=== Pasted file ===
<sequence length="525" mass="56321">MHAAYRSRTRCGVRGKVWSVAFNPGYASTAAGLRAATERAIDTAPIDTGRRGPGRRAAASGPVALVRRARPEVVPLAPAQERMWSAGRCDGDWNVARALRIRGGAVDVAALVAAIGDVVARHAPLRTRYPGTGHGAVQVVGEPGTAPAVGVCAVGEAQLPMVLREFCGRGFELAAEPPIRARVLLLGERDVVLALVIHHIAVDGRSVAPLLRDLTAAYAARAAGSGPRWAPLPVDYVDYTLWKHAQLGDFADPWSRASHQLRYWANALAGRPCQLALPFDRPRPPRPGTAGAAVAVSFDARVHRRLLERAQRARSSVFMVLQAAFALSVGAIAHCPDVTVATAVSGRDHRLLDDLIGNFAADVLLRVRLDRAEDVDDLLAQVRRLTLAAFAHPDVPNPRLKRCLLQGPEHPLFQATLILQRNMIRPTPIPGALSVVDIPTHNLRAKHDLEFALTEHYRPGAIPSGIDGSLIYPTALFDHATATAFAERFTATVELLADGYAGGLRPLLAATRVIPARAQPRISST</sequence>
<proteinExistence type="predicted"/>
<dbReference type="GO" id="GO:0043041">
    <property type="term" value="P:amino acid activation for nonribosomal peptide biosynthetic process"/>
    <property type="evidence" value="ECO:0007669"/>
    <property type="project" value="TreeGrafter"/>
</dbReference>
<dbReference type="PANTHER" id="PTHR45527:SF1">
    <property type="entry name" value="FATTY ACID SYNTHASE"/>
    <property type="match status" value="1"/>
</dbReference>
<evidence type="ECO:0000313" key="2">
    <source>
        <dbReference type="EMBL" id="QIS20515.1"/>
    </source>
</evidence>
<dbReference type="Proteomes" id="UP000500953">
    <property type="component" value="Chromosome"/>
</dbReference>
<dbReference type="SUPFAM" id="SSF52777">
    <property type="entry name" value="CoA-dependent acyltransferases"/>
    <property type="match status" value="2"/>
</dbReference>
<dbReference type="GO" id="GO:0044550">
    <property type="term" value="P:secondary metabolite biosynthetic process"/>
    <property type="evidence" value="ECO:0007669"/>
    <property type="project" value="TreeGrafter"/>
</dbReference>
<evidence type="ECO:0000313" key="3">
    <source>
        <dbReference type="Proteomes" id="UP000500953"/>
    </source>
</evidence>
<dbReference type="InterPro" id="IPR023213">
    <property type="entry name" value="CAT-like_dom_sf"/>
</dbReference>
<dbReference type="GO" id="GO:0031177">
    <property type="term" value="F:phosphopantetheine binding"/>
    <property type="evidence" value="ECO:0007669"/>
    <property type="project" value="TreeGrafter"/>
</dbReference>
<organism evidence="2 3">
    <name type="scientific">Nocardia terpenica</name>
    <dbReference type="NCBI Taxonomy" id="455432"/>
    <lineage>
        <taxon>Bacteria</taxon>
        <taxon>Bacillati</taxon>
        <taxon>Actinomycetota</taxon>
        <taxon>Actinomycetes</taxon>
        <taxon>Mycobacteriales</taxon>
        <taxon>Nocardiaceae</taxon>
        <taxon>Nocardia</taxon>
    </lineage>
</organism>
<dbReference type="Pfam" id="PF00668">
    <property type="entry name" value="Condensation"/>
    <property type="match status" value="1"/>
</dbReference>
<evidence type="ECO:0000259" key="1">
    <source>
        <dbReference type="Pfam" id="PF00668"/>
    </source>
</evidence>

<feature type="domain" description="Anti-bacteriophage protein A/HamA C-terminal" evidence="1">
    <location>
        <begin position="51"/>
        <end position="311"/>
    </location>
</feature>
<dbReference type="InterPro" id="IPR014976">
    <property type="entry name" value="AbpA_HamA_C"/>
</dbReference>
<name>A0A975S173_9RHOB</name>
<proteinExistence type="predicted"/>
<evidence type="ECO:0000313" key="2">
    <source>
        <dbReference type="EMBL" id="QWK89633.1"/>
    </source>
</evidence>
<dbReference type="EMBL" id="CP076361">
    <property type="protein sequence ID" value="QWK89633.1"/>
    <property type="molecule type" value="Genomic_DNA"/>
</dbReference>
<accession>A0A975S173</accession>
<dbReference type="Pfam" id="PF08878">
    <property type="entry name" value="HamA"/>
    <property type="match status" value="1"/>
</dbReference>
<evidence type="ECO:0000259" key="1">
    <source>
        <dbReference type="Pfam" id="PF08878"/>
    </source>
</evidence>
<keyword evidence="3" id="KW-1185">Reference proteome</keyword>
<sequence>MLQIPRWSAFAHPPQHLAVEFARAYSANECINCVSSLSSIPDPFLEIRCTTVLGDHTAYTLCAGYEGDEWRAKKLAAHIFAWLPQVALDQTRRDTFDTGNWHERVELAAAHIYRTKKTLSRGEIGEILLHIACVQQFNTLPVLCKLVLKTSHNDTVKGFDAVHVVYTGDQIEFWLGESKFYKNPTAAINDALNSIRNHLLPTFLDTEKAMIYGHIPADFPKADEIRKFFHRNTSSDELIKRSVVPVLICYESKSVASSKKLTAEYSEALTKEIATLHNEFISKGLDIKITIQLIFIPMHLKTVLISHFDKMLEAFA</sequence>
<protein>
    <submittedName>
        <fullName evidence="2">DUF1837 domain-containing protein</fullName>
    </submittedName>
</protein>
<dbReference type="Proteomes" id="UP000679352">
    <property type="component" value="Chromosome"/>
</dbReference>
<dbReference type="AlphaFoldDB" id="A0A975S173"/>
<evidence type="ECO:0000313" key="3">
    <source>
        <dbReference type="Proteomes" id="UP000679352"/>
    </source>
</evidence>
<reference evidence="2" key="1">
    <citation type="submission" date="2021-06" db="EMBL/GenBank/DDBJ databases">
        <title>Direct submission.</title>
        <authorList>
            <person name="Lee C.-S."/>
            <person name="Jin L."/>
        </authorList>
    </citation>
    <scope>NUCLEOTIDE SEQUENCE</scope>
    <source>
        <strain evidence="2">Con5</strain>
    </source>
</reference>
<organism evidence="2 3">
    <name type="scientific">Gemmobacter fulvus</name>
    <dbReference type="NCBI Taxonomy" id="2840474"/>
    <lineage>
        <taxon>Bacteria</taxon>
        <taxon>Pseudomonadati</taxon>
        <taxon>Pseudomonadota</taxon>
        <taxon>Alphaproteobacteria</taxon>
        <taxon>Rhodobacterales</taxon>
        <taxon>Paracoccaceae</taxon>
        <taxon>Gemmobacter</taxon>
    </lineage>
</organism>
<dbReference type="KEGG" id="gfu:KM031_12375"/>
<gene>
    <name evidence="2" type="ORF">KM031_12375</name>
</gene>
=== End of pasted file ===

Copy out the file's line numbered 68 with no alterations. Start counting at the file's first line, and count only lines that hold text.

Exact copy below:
    </location>